'Winter's Bone' Touches Moms More Than Anyone

Cynthia Dermody

Jennifer Lawrence

After being pleasantly surprised that Winter's Bone got an Oscar nod (surprised, both because the film was so low-buzz and it was one of the few films I actually saw this year), I paused to consider why? Why did the Academy folks recognize it, but moreso, why did I agree that it was one of the most moving films I've seen in a long time?

Yes, yes, the simple yet mind-twisting plot, the Deliverance-like setting and characters, the sinister drug-dealing undertones, and the heart-wrenching dilemmas faced by my new favorite actress, Jennifer Lawrence, the lead character in the film. All those standard "good movie" things. 

Until it finally dawned on me: The real reason this film got to me was because it touches on all the elements of what family is, and what it truly means to be a good mom.

Funny enough, the film is not really about mothers at all.

No big spoilers here, only set-up, so if you want to know absolutely nothing about the movie, stop here.

Without giving too much away, 20-year-old Jennifer Lawrence plays Rhee, an Ozark Mountain girl who is 17 going on 42 in the strength and maturity departments. I guess you'd have to be strong living where she does, in a shack in the middle of nowhere amongst a community of drug dealers and losers. She owns one pair of ripped jeans and wears a ratty woodsman's jacket that looks like it belongs to her dad -- when he manages to stay out of jail.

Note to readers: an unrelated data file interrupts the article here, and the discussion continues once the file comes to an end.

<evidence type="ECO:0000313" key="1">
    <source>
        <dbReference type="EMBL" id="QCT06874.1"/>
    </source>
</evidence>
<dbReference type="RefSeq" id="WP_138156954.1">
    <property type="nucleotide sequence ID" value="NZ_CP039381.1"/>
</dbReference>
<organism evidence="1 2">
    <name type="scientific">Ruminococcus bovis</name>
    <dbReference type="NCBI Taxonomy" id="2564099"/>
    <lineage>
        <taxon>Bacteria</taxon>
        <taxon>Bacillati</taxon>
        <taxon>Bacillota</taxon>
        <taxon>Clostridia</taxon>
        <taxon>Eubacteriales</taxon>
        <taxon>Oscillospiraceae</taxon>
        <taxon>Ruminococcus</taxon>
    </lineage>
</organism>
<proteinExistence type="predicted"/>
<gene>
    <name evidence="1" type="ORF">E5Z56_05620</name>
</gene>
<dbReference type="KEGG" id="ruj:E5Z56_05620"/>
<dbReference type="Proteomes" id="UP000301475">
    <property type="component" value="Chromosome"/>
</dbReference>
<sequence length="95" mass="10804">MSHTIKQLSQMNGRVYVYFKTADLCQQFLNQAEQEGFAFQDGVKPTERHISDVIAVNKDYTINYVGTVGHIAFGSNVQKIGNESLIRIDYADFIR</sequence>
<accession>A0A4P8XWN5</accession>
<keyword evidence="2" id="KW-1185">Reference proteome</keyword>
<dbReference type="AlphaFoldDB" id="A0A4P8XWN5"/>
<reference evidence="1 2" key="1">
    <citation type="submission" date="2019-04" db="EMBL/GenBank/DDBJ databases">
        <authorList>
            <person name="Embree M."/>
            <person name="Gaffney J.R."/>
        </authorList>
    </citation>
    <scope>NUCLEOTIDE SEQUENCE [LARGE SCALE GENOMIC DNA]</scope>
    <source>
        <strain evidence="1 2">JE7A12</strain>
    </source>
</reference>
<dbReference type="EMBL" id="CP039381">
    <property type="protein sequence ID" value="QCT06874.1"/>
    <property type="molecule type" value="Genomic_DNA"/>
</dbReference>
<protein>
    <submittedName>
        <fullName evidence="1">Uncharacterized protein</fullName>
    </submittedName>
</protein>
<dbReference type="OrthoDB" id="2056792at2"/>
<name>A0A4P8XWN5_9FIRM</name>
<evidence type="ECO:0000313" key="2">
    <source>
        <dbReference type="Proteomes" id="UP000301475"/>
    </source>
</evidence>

All she wants to do is get out of her destitute, depressing-as-hell life and join the Army for a fresh start. But her love and obligation to her family -- namely her younger brother and sister -- keeps her home, where she spends her days getting the kids to school, chopping wood, shooting and skinning squirrels for dinner, and taking care her mentally ill mother.

But Rhee is clearly the ideal mother figure in this film, while her biological mother assumes the role of infant, who needs to be fed, bathed, and cared for by Rhee. Suffice it to say, Rhee's not your average crap-talking teen. She's everything I want my daughter to grow up to be, and everything I wish I was as a mother.

The only other major mother figure in the film is Rhee's best friend, Gail, the type you'd most likely see starring on Teen Mom or 16 and Pregnant.

Dysfunctional mothers. Teen mothers. Defacto mothers who don't want to be mothers. Are you sensing a theme here? Even if you aren't a mom, I strongly suggest renting this film. It touches the heart and teaches about love, whether you are a parent or not. And not without a good deal of suspense, thrills, chills, blood, and punches, so the guys will be into it too.

All of the internal and external struggles eventually lead up to what is the climax of the film, where Rhee has to do the unthinkable in order to keep her family together. You'll have to rent the flick to find out what that is. I wonder if you would do it. I wonder if I even could?

Have you seen Winter's Bone? Are you going to rent it?

Read More